Tolerance: Material Conversations on Life & Architecture

Thesis for Master of Architecture Degree
RISD 2020


    Tolerance is an investigation of the phenomenological aspects and latency of material in architecture through physical manipulation and sensory interaction. It is an investigation into the space between society and material, in which one can find new insight and appreciation for architecture at all scales. The word tolerance holds multiple definitions that wonderfully encapsulate the elements of this work: 
    -    The ability of willingness to tolerate something, in particular, the existence of opinions or behavior that one does not agree with.
    -    An allowable amount of variation of a specified quantity, especially in the dimensions of a machine or part.  -    The capacity to endure continued subjection to something without adverse reaction.

The method for this investigation was a process of learning, as much if not more so than the products themselves. The term conversation is used when referring to these interactions with material due to an approach where, as much as possible, preconceived notions of form were avoided and new forms were developed based on sensory feedback derived from those interactions. The architect Louis Kahn is famously known for asking a brick what it wants to be. This process was an attempt to find not only that kind of answer, but to hear the questions asked of the designer by the material.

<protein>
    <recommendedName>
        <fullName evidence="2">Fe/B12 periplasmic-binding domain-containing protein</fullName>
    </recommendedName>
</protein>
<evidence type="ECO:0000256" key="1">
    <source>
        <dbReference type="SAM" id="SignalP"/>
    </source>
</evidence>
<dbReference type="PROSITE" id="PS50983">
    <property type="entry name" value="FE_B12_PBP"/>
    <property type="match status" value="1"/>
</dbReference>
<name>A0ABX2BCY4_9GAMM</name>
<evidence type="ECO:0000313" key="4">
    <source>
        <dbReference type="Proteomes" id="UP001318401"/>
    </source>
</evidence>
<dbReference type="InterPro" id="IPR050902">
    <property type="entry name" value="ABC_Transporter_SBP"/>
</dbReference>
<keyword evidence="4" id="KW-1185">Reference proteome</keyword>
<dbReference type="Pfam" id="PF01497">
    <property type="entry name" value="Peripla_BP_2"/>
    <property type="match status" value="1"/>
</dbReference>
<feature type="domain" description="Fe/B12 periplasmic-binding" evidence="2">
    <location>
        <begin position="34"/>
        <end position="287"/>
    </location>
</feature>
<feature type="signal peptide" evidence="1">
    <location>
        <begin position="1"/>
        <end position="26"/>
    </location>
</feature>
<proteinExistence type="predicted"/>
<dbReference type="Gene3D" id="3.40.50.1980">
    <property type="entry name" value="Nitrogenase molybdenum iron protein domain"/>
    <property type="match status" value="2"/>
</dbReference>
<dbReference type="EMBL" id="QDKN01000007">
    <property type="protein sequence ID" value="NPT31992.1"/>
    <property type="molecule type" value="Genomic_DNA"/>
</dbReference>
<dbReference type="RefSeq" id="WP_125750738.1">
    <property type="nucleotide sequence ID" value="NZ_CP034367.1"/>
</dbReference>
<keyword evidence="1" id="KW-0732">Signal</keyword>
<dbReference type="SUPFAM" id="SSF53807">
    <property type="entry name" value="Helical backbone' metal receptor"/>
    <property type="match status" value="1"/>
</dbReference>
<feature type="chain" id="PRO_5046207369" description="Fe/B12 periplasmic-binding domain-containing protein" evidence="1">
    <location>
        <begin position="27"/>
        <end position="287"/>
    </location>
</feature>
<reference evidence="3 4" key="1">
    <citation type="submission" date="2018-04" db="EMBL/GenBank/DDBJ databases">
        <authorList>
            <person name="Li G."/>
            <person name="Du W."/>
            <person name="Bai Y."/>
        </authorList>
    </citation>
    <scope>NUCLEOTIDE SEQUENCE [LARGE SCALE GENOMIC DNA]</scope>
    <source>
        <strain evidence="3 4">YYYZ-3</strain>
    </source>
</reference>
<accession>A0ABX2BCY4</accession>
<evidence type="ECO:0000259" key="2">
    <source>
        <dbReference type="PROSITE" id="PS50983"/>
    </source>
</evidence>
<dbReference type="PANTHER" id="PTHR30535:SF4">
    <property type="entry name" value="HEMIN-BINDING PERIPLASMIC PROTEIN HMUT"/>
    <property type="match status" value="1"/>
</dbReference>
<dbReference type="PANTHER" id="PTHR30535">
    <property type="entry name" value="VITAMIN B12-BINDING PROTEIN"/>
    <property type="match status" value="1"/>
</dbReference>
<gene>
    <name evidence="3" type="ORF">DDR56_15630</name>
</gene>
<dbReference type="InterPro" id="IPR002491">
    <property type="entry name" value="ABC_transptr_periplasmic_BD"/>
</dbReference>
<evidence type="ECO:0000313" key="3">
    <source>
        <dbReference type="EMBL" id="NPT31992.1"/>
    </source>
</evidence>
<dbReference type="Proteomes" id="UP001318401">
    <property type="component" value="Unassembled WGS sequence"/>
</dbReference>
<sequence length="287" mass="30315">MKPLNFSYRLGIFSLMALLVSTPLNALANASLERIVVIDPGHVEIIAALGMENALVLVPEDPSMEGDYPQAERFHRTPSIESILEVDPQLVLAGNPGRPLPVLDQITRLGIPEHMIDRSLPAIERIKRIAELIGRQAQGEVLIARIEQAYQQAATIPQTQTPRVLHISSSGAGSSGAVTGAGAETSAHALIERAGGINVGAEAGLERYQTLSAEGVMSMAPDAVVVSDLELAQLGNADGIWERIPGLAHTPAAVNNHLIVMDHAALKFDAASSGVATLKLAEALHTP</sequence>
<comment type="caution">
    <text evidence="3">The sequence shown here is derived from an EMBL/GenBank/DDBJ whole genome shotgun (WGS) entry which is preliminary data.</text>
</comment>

The process resulted in recognizable and not-so-recognizable forms, in tandem with poetry that evolved with them. This allowed the concept of memory and human life to enter into the work, creating pieces that were unique and meditative. Topics such as gender, religion, death, and family arose, creating a charged space between the works and the writing.

A key realization in this work is the student as the product of education. Referred to as a “reversal” there appears a triad of discoveries in which communication is much more apparent than is traditionally recognized. These conversations occur between artist/designer and material, between student and education, and between architecture and inhabitant.

If given the time and attention, it is concluded that architecture can be much more than simply shelter from the elements or a container for humans. Humans experience architecture as different and as unique as they are themselves. It can hold messages from nature itself, as well as from the depths of our own memories, inspiring us to be better stewards of our environments, more equitable citizens and neighbors, and reminding us of the power and mysteries of life as conscious beings.

(Link to book pdf coming)